Yellow – Sunrise – Hope: A sense of vitality, but because it’s early we’ve added in a dash of coffee for a touch of real life. Materials include: lemon petitgrain, fennel, cardamon, clementine, yellow mandarin, blood orange and sweet orange essential oils, coffee absolute, narcissus absolute and cabreuva essential oil.

Green – Leaf – New: A sense of revival. The smell of spring when green shoots appear from the cold and dark. Materials include: jasmine tea CO2 extract, green mandarin essential oil, Calabrian bergamot essential oil, cucumber natural liquid, bergamot mint essential oil and spinach absolute.

Aquamarine – Waves/WiFi – Clarity: A sense of connection. The colour of the clear warm sea, and sharp hit of citrus and deep seaweed. Materials include: white grapefruit and rosemary essential oils, olive fruit CO2 extract, jasmine sambac absolute, blue hemlock essential oil, organic English lavender essential oil, seaweed absolute.
Blue Screen/Blue Horizon – Perspective : A sense of balance. We spend too much time looking at screens, not enough at the horizon. This is a scent to help you meditate. Materials include frankincense essential oil, lavender absolute, vetivert absolute, eucalyptus mint essential oil, patchouli essential oil, hyacinth absolute, organic English lavender essential oil.

Indigo – Into the Night: A sense of the infinite. A 3a.m. scent of total darkness, when night feels endless. Materials include: Cognac absolute, black tea CO2 extract, osmanthus absolute, Atlas cedarwood essential oil, jasmine sambac absolute, labdanum absolute, rum CO2 extract.

The Synthetics:

OML α – a soft, mildly ambery woodsy fragrance that really lasts well, made with seven synthetic materials, completely clear in colour. Some of the beautiful aroma molecules we use here are more expensive than most naturals.
OML β – even softer and smoother and very long lasting. We chose to make OML β with materials which are widely used in perfumery, including costly niche fragrances, but they are out of patent so their prices have fallen. We wanted to make a really good, affordable fragrance, so here you are.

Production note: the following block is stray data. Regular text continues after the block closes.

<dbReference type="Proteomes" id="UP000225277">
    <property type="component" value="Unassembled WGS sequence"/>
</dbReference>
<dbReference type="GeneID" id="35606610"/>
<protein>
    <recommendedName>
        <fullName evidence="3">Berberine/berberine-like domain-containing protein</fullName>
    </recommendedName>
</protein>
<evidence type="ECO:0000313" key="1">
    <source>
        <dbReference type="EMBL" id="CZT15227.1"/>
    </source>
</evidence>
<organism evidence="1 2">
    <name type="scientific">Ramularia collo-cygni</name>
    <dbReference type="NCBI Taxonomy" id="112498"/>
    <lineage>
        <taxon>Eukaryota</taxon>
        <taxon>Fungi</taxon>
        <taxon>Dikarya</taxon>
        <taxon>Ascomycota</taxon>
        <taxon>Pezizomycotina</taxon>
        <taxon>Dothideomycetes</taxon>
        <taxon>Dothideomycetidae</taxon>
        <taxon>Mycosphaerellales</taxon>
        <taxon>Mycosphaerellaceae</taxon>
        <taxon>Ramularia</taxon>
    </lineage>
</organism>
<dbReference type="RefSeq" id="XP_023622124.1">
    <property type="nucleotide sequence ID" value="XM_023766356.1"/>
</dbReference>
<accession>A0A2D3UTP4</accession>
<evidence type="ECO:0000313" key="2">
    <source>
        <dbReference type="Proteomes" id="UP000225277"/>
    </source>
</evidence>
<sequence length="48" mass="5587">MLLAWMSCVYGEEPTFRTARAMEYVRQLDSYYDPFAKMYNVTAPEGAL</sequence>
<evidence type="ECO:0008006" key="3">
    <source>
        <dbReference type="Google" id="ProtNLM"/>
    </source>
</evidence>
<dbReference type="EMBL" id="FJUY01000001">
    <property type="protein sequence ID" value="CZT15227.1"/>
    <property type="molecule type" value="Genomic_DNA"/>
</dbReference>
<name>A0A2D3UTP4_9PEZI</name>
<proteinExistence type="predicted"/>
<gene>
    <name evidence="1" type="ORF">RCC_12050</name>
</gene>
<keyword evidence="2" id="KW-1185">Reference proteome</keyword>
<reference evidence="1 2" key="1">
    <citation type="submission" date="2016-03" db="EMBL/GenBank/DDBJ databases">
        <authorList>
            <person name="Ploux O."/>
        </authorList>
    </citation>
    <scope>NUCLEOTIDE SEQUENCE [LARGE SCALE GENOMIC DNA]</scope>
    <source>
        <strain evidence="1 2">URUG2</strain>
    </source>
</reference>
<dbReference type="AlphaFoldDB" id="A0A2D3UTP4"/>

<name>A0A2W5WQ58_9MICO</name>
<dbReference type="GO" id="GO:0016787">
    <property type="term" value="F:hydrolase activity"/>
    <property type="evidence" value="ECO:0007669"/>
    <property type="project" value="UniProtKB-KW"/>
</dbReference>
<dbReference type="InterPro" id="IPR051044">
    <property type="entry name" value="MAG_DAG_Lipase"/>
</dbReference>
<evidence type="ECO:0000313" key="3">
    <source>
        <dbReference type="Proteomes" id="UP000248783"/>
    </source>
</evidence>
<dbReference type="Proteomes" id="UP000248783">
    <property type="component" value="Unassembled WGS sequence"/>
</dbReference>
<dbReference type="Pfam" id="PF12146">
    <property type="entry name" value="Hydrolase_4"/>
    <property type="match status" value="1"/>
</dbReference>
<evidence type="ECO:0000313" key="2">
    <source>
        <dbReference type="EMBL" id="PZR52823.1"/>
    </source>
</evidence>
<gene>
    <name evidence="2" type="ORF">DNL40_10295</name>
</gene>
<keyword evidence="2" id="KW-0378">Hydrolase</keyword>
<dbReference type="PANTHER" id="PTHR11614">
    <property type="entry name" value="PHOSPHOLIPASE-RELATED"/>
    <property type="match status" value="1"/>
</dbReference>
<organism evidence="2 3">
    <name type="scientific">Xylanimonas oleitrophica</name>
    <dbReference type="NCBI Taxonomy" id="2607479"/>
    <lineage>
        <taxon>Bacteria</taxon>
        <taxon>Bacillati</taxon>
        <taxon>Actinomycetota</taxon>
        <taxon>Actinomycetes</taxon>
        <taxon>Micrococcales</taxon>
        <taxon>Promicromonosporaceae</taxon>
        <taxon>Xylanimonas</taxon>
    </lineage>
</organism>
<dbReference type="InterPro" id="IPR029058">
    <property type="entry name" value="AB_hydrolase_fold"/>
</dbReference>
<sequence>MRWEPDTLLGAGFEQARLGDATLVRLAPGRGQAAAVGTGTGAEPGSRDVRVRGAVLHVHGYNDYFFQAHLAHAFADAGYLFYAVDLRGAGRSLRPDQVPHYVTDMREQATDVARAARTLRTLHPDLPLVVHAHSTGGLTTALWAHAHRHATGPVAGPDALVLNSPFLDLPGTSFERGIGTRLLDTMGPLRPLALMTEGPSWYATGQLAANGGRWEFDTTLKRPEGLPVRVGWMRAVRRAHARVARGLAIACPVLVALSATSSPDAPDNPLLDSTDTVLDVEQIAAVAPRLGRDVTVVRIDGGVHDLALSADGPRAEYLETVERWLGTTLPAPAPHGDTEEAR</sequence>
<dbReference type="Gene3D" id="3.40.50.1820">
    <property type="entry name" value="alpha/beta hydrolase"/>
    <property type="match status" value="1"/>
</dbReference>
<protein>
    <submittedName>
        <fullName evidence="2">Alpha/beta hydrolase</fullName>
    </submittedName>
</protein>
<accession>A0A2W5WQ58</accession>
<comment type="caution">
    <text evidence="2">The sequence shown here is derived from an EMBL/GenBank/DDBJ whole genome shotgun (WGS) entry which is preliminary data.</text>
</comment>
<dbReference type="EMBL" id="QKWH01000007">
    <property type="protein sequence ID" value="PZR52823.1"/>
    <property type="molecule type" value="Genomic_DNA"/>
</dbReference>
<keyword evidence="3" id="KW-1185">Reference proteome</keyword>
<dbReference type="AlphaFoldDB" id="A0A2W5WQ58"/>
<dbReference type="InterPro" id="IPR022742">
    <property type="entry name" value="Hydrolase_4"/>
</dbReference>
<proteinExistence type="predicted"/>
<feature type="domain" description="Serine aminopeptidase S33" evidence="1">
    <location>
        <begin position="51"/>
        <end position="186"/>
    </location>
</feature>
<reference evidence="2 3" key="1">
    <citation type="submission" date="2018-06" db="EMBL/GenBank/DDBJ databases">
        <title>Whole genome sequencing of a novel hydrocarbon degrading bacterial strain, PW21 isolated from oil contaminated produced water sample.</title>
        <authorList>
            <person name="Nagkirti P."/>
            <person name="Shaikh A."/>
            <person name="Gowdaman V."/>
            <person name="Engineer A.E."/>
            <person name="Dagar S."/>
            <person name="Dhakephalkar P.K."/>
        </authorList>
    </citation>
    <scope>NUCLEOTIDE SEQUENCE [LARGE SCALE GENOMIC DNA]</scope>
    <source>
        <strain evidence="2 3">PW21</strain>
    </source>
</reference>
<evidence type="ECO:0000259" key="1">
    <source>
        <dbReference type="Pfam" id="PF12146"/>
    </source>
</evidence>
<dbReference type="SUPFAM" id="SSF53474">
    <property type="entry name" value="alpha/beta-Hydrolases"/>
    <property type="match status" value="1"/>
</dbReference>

We’re sure these fragrances are going to be very popular indeed – not only for people who prefer all-natural products, those allergic to many commonly used perfumery materials – but for anyone seeking serenity through scent. Because these are not simply “diet” versions of “proper” perfumes – Our Modern Lives perfumes smell glorious first and foremost, and just happen to be entirely wearable by absolutely anyone who loves perfume – no matter what their concerns are. We’d call that a win-win!
Currently, Sarah McCartney is following the same successful IndieGoGo launch route for Our Modern Lives that she has followed for previous perfumed projects. A “crowdfunding” website, it allows small and indie businesses to directly receive funding from individual consumers interested in supporting them. A sliding scale of investment opportunities with benefits attached to them range from £15 (for a scented, hand-stitched eye mask) to £850 for a completely bespoke, all-natural perfume. In between, investors can plump for try-me or full sizes of specific scents at less than the eventual RRP.
Those interested in learning more and wanting to purchase the scents themselves should assume the Perfumista Position (fingers on buttons, ever ready to spritz or order more to try!) and head to Our Modern Lives IndieGoGo page
Written by Suzy Nightingale

Pitti Fragranze 2016 – our fragrant journey to the Florentine perfume trade fair…